This image shows the shades of Betelgeuse, as observed from Earth. The variation in the shades is what we call the “twinkling” of a star. A star twinkles, thanks to the atmospheric refraction and the amount of twinkle varies due to many atmospheric factors. The effect becomes most prominent when the star is near horizon as the light passes through more atmosphere than when near zenith.
Betelgeuse is a red giant star located at the Orion constellation. It is around 600 light years away from earth.
This image is made with 1300 individual images of Betelgeuse captured with three different levels of defocusing. The defocusing was done intentionally to make the colours prominent and also to increse the size of the star. The levels of defocusing can be understood in the image with 3 different sizes of the star in the image: Large (high-defocusing), Medium (mid-defocusing), Small (low-defocusing). I shot a total of 1500 images (300+600+600) and randomly selected 1300 images to compose the final one. The images were shot when the star was around 12-18 degress above horizon. The final output image was slightly above 240 megapixels.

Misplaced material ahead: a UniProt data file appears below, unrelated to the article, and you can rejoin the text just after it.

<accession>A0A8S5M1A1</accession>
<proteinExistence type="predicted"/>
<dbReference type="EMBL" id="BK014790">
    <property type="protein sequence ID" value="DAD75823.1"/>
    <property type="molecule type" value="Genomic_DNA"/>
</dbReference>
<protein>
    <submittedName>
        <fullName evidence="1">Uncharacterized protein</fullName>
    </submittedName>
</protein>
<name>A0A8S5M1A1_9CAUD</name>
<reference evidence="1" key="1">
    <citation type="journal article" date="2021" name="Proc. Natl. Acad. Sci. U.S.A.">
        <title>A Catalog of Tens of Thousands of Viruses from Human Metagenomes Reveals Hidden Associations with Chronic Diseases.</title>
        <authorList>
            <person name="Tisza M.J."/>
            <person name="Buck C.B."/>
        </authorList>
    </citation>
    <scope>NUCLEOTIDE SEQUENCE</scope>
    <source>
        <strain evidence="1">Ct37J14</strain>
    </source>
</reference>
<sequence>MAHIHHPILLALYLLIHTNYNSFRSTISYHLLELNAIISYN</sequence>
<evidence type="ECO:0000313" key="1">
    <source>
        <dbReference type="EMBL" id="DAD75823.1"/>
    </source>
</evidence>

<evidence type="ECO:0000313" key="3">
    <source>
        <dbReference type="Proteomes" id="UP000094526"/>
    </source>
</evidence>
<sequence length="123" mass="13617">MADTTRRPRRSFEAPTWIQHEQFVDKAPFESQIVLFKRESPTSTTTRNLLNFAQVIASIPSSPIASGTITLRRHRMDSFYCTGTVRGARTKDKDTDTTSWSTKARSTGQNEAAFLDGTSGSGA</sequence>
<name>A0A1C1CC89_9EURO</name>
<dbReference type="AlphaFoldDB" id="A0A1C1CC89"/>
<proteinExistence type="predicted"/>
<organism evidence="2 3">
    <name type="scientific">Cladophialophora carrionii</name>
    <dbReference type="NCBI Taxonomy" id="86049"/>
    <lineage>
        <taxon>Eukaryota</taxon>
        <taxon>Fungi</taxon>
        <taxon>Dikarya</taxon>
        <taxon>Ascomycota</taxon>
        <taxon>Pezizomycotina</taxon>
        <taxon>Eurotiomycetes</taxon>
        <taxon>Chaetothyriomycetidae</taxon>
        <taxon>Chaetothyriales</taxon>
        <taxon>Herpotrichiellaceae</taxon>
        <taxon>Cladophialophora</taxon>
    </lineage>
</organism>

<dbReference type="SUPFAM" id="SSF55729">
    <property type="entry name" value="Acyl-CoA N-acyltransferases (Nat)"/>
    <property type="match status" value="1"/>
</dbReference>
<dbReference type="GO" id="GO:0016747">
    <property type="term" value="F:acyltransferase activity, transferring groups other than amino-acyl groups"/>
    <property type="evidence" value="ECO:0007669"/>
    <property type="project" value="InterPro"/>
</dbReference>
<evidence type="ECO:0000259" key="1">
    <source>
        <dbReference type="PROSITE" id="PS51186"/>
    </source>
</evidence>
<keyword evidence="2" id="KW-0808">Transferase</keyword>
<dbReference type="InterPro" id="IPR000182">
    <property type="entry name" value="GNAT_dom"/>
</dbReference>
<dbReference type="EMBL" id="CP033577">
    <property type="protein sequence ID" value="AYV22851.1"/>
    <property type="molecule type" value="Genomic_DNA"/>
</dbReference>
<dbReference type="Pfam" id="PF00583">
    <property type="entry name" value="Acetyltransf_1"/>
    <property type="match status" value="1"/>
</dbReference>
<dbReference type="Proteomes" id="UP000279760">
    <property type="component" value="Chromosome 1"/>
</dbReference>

Equipment: Nikon D5600, Sigma 150-600c
Exif: 258 × 1/3 seconds, ISO 1000, f/6.3, 600mm (high-defocused)
498 × 1/6 seconds, ISO 1000, f/6.3, 600mm (mid-defocused)
544 × 1/8 seconds, ISO 1000, f/6.3, 600mm (low-defocused)
Softwares: PIPP, Adobe Camera Raw, Photoshop
Date: 14th October 2021
Location: Kolkata, India